No. I am not getting married (again), or anything like that. Over the weekend just gone, Rebecca, Jesse, Eliana and myself went to the Weddin Mountains National Park, located in the New South Wales central-west region. The purpose of the trip was to camp and hike and generally enjoy nature. Or in other words, get a prescription strength dose of Nature-RX . My wonderfully organised wife had trolled the internet for suitable venues for this outdoor adventure weekend, and many of the places she found were having road closures and/or fuel reduction burns over the weekend, and Weddin Mountains National Park was just about the only one she found within a reasonable distance drive from home, which had some good tracks to walk and things to do. So Friday morn, the car was packed with all the stuff we thought we would need, less some things we should have tried to fit in to our Honda CRV but didn’t due to space. And off we trundled initially at the leasurely pace allowed by Learner drivers in the ever forward-thinking state of New South Wales (Australia), but then after Jesse (our Learner driver) had finished driving I took over and drive at the actual speed limit, where possible.
Weddin Mountain National Park is located about 30 minutes drive west/south west of the town of Grenfell, and rises up to a somewhat impressive height above relatively flat surrounds. It seems somewhat out of place surrounded by flat-ish farming land. The place we were going to be camping was Ben Hall Campground, on the western side of the park. The campground was very dry, the creeks in the area all dried up, but apart from that it was a great place to camp with lots of shade from eucalyptus and kurrajong trees. Ben Hall was one of a not insignificant number of bushrangers (ie, outlaws) who found that stealing, pillaging, and taking other people’s stuff was more lucrative than working hard for a pittance and buying his own, and he had a hideaway in a cave near the campground from the long, but probably not quite long enough, arm of the Law.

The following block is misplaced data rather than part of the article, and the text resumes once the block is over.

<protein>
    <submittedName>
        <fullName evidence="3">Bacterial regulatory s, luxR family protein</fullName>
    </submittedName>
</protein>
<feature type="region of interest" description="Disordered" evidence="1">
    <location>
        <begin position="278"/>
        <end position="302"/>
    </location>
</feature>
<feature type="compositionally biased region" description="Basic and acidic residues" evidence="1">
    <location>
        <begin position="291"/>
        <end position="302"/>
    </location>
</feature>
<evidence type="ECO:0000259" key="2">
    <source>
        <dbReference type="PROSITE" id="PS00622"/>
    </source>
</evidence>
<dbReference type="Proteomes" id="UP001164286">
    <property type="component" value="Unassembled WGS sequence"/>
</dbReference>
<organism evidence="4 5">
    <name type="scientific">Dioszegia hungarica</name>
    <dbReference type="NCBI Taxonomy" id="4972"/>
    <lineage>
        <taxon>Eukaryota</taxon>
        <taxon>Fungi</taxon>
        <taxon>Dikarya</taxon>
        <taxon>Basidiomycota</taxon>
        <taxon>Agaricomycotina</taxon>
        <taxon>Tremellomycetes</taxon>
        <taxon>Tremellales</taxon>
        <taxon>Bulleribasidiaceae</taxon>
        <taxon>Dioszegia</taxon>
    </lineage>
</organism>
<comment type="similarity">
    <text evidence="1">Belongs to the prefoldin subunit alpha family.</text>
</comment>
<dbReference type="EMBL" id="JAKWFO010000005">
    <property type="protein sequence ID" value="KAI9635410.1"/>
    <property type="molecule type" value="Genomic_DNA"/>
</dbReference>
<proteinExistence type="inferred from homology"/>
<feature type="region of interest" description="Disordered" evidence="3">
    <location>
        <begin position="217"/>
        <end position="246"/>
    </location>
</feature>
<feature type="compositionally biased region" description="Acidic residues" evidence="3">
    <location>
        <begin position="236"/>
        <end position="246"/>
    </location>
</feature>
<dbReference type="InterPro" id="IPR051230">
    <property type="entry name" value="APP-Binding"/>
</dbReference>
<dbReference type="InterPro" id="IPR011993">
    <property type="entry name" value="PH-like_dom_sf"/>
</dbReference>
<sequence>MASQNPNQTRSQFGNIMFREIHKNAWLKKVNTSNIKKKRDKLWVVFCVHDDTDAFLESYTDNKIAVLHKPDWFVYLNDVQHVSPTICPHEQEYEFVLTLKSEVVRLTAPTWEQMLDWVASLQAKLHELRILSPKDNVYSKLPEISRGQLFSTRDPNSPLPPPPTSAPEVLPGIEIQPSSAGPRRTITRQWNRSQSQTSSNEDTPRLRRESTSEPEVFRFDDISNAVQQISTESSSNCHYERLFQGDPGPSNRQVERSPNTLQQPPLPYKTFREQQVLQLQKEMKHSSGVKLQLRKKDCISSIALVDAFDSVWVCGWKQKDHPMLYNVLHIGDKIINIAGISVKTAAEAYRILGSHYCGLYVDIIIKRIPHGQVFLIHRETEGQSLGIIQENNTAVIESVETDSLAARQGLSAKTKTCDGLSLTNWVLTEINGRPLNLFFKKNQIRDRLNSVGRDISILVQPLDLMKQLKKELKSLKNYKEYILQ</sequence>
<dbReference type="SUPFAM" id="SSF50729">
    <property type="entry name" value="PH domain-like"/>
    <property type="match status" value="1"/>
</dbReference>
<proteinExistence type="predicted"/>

Sabbath morning dawned with a little cloud, and a forecast top temperature of around 28 degress (Celsius). And so we embarked on what would become the longest hike Rebecca and Eliana have every done to date – more than 10 kilometres. Jesse and I have done longer hikes before. The destination was Eualdrie Lookout. The hike itself initially followed a dry creek ravine, with stunning multi-colored and variously shaped cliffs and rock faces, with layers of tress between various parralel cliffs and rock faces. The creek bed looked like it hadn’t had water in a long time. Along the way we saw a goat, which I think must have been wild, as well as hearing kangaroos and/or wallabies bounding through the bush above and beside us. And hearing the song of birds. Although it seemed that bird life was no apparent as in other places we have visited over the years. Rebecca and Eliana must be commended for the effort on this hike. Following the trail involved a fair bit of scrambling over rocks, negotiating fallen trees, and trying to avoid some pretty nasty spiky plants that we encountered in a number of places. Eliana had a fall, but with a some tears and a little encouragement she was back on her feet again. Rebecca kept referring to the last time we climbed “The Rock”, a towering edifice of a rock that stands sentinel over the township fo the same name about 40 minutes drive from where we live. I tried to re-assure her that this hike would be no where near as bad as “The Rock”, but I really had no idea what the hike would be like. We eventually arrived at the Eualdrie Lookout, and had some lunch while enjoying the views (which were quite stunning), and watching various members of a colony of lizards moving over the rocks.
Near the lookout we met a couple who we had seen at the campground earlier in the morning. They live at Ulladulla, on the NSW south coast. They were heading south to Victoria and visiting various places of interest along the way. At the campground, we met a number of other campers, some staying just one night, some longer – they were either going to or coming from Western Australia, Katoomba, Adelaide, and other places. The campground almost seemd to be some sort of ‘cross roads’ for all points of the compass.